Search This Blog

Wednesday, March 6, 2019

Reminder - Northern Cal. Egyptology Lecture This Sunday: Hard Times For Three From Tell Edfu

Last year I heard Roselyn Campbell give a shorter talk on this subject. It was entertaining and insightful, and I am looking forward to hearing more about these three women of Edfu. Don't miss it!


The American Research Center in Egypt, Northern California Chapter, and the Near Eastern Studies Department, University of California, Berkeley, invite you to attend a lecture by Roselyn Campbell, PhD Candidate, UCLA.

Hard Times: The Life, Death & Afterlife
Of Three Individuals From Tell Edfu

Sunday,  March 10, 3 pm
Room 20 Barrows Hall
UC Berkeley Campus

(Near the intersection
of Bancroft Way
and Barrow Lane)

About the Lecture:

The site of Tell Edfu is primarily known for its well-preserved Ptolemaic temple, but continuing excavations by the Tell Edfu Project of the University of Chicago's Oriental Institute have revealed a rich and complex history at the site, spanning many centuries. Excavations in 2012 of a large grain silo dating to the Middle Kingdom unexpectedly revealed the presence of the three human skeletons and two dogs. Analysis of the human remains indicated that all three individuals were likely female, and all showed evidence of disease, hard labor, and trauma. The bodies appear to have been dumped into the silo with no evidence of burial treatment, highly unusual. In this lecture, Ms. Campbell will discuss her analysis of these skeletal remains, and will attempt to reconstruct the experiences in life, and in death, of these three women.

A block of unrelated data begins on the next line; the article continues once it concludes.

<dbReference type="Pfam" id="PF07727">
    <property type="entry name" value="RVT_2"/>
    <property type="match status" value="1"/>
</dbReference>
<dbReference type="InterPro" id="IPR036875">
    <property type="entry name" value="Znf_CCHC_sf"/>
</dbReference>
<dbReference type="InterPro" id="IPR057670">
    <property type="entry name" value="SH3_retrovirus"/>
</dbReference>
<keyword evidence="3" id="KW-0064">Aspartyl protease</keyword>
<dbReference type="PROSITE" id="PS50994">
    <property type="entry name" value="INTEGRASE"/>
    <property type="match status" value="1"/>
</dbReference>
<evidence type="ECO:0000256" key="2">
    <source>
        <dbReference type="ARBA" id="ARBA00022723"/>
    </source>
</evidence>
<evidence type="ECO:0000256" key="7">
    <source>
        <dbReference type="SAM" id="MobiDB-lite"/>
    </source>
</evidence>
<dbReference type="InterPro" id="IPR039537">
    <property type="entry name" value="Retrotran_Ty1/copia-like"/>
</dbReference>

About the Speaker:

Roselyn Campbell earned both a B.A. and an M.A. in Anthropology from the University of Montana, focusing on archaeology and bioarchaeology. Her  masters thesis analyzed the uninscribed tombs in the Valley of the Kings in Luxor, Egypt. She has conducted fieldwork in Egypt, Peru, Ethiopia, Spain, and the Western United States. Ms. Campbell's research focuses primarily on evidence for violence and trauma in human remains from the past, not only in Egypt but around the world. She also specializes in the study of paleo-oncology (i.e. cancer in antiquity), and in 2014 co-founded the non-profit Paleo-Oncology Research Organization (PRO) in the interest of promoting interdisciplinary research on the antiquity and evolution of all types of cancer.

Parking is available in U.C. lots after 5 p.m. on weekdays and all day on weekends for a fee. Ticket dispensing machines accept either $5 bills or $1 bills, and debit or credit cards. The Underhill lot can be entered from Channing way off College Avenue. Parking is also available in lots along Bancroft, and on the circle drive in front of the Valley Life Sciences building.

A map of the campus is available online at
For more information about Egyptology events, go to or

--   Sent from my Linux system.

No comments:

Post a Comment